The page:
FAQ: HSA in retirement and Medicare

If you want to understand more about Health Savings Accounts (HSA) in retirement and Medicare, here are answers to some of the most frequently asked questions:

What are the potential tax advantages of using a Health Savings Account (HSA)?
What health care expenses can I pay for using my HSA?
Can my HSA be used for anything other than qualified health care expenses?
Is there a limit to how much I can contribute to an HSA? If so, what is the maximum contribution per year?
How does the HSA catch-up contribution work?
Is it a good idea to pay for medical expenses out of pocket now, and save my HSA to help pay for health care expenses after I retire?
Is it better to contribute to both my 401(k) account and HSA, instead of putting all of my retirement money in a 401(k)?
If I retire early at age 62, can I still contribute pre-tax dollars to my HSA until I turn 65?
I’d like to keep contributing to my HSA as long as I’m working. If I continue working and have health insurance through my employer, do I have to sign up for Medicare Part A or Part B?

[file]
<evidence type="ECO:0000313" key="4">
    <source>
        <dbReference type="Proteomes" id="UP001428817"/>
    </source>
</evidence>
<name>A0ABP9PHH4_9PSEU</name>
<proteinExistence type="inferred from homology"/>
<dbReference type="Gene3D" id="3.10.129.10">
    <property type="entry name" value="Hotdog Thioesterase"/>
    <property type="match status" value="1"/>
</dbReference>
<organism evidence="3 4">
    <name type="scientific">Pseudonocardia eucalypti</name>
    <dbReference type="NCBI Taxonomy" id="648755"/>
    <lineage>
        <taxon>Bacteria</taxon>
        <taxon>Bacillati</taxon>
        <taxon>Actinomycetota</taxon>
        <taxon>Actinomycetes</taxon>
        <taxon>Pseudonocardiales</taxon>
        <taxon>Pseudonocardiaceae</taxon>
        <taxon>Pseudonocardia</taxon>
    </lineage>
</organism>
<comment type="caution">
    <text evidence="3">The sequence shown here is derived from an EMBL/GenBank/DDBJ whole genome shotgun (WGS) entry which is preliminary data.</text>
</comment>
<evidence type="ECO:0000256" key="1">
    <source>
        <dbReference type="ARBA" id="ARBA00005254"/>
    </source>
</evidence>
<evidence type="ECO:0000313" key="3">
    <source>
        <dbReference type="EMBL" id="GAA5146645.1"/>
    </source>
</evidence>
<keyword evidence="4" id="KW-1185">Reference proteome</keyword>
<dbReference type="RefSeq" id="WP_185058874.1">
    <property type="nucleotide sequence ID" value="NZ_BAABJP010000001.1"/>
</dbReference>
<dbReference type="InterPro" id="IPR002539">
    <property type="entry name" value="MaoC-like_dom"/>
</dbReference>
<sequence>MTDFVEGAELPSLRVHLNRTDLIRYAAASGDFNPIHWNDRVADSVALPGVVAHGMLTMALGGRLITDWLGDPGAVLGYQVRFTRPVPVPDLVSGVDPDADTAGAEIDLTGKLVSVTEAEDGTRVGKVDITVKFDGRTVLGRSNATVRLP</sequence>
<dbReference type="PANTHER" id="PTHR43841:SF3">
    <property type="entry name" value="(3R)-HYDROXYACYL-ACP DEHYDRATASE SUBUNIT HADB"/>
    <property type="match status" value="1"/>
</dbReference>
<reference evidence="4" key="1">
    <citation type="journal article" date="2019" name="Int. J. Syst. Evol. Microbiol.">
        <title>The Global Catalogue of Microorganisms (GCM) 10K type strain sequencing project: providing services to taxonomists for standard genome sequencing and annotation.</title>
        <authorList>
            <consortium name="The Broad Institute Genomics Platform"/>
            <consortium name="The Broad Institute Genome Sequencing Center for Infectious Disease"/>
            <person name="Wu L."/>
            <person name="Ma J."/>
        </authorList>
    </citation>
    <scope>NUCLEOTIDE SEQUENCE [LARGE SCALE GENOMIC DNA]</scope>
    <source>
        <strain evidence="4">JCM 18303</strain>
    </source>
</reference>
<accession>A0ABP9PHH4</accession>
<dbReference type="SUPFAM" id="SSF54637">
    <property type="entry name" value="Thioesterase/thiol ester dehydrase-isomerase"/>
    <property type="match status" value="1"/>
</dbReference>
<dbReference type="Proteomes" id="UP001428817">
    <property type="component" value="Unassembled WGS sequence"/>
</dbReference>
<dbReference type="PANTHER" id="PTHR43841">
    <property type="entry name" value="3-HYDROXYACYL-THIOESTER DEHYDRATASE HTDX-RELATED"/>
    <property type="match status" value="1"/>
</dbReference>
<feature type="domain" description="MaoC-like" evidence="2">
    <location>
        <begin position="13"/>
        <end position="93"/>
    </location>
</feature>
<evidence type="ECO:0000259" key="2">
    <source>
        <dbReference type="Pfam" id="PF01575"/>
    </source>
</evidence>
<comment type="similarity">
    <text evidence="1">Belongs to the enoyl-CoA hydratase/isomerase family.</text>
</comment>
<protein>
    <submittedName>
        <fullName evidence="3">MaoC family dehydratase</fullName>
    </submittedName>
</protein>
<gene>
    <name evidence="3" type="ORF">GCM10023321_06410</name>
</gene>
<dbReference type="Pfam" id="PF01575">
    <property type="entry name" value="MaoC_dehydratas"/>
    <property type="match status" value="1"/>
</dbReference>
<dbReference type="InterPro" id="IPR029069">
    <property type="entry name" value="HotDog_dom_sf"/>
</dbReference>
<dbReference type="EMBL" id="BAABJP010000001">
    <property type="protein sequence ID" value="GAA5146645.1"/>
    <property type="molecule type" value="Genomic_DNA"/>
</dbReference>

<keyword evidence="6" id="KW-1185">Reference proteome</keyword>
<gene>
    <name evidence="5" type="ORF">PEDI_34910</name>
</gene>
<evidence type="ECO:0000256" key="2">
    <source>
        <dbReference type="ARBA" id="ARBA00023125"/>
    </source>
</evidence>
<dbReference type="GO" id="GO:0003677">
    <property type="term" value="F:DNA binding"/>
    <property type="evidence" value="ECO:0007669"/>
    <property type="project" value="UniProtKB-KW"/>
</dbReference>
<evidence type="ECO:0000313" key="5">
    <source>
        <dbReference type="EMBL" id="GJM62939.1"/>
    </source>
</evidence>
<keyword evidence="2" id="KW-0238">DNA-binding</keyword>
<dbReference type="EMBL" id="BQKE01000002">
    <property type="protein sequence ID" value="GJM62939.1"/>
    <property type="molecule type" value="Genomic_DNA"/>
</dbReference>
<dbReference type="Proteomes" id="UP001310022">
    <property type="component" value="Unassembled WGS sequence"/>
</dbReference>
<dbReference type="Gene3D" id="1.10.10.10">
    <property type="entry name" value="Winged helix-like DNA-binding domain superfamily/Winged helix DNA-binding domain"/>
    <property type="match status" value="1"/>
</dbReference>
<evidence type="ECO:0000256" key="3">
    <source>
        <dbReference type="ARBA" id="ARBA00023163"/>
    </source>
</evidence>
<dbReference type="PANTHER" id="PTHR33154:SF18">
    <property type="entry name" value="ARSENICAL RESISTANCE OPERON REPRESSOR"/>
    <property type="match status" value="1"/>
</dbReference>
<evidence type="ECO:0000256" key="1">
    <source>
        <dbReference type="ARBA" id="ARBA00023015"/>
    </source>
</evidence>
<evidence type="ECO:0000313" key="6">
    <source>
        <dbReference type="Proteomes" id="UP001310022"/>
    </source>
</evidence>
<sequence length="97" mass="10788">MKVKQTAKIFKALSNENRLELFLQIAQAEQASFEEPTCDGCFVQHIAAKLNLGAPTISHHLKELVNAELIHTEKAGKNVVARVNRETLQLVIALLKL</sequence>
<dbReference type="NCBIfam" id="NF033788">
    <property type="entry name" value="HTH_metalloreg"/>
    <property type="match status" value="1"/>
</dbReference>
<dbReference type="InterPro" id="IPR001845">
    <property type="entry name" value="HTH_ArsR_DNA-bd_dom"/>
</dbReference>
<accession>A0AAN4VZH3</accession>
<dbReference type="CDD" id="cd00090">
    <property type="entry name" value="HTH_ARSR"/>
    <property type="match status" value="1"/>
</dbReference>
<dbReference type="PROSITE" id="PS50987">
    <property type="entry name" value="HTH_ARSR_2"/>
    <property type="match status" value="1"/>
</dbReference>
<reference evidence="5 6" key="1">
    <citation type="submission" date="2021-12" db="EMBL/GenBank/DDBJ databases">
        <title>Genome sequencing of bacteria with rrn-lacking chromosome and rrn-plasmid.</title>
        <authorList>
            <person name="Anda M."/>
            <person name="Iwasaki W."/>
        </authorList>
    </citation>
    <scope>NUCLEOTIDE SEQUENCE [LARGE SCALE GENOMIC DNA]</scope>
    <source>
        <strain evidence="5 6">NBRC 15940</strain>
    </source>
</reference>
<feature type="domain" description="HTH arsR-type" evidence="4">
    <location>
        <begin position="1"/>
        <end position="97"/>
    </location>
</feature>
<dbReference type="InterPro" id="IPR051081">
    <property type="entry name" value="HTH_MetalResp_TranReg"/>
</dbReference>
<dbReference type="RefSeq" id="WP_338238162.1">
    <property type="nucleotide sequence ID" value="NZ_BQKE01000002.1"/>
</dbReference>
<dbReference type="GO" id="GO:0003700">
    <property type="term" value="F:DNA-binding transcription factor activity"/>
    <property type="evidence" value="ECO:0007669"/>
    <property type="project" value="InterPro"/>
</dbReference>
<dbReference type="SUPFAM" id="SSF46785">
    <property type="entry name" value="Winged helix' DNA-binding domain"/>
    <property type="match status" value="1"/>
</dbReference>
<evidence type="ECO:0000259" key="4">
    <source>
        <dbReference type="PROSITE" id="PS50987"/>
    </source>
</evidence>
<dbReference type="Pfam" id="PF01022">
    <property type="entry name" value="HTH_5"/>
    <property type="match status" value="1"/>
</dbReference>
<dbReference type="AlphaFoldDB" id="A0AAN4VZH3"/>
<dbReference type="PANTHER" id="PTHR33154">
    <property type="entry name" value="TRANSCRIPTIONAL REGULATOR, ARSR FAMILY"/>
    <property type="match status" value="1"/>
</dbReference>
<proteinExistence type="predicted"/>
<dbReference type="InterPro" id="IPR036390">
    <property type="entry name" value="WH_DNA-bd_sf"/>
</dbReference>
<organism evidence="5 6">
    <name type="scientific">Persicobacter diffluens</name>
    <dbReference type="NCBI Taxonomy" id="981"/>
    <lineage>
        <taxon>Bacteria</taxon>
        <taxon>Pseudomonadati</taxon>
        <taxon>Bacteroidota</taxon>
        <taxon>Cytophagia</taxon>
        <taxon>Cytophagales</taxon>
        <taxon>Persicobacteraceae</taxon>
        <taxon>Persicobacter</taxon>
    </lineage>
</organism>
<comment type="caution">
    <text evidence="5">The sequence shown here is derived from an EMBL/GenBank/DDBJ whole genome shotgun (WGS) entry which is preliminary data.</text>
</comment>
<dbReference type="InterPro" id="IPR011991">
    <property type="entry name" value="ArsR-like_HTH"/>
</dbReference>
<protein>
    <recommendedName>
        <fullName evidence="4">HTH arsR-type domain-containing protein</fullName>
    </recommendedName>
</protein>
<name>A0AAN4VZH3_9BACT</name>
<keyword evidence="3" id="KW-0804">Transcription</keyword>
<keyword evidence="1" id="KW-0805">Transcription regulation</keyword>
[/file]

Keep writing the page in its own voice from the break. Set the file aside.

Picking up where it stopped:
Once I enroll in Medicare, can I continue to use my HSA?
What are the HSA contribution considerations in the year that I plan to start Medicare?
My spouse is younger than I am. Can my spouse open and contribute to an HSA after I start Medicare so we can save more dollars for future health care costs?
Can I use my HSA to pay for Medicare premiums for myself or my spouse?
If my spouse is on Medicare but still covered by my high-deductible health plan at work, can I still contribute to my HSA?
If I’m still working and have coverage with my employer, how do I decide whether it’s best to start Medicare when I turn 65 or wait until I retire?
Can I name a beneficiary to my HSA account? If not, what happens to the HSA upon my death?
Can my HSA pay for burial expenses?
Is it possible to transfer money from my 401(k) to my HSA?

1Potential Tax Advantages: You can receive federal income tax-free distributions from your HSA to pay or be reimbursed for qualified medical expenses you incur after you establish the HSA. If you receive distributions for other reasons, the amount you withdraw will be subject to income tax and may be subject to an additional 20% tax, unless an exception applies. Any interest or earnings on the assets in the account are federal income tax-free. You may be able to claim a tax deduction for contributions you, or someone other than your employer, make to your HSA directly (not through payroll deductions). In addition, HSA contributions may reduce your state income taxes in certain states. Certain limits may apply to employees who are considered highly compensated key employees. Bank of America [and Merrill] recommends you contact qualified tax or legal counsel before establishing an HSA.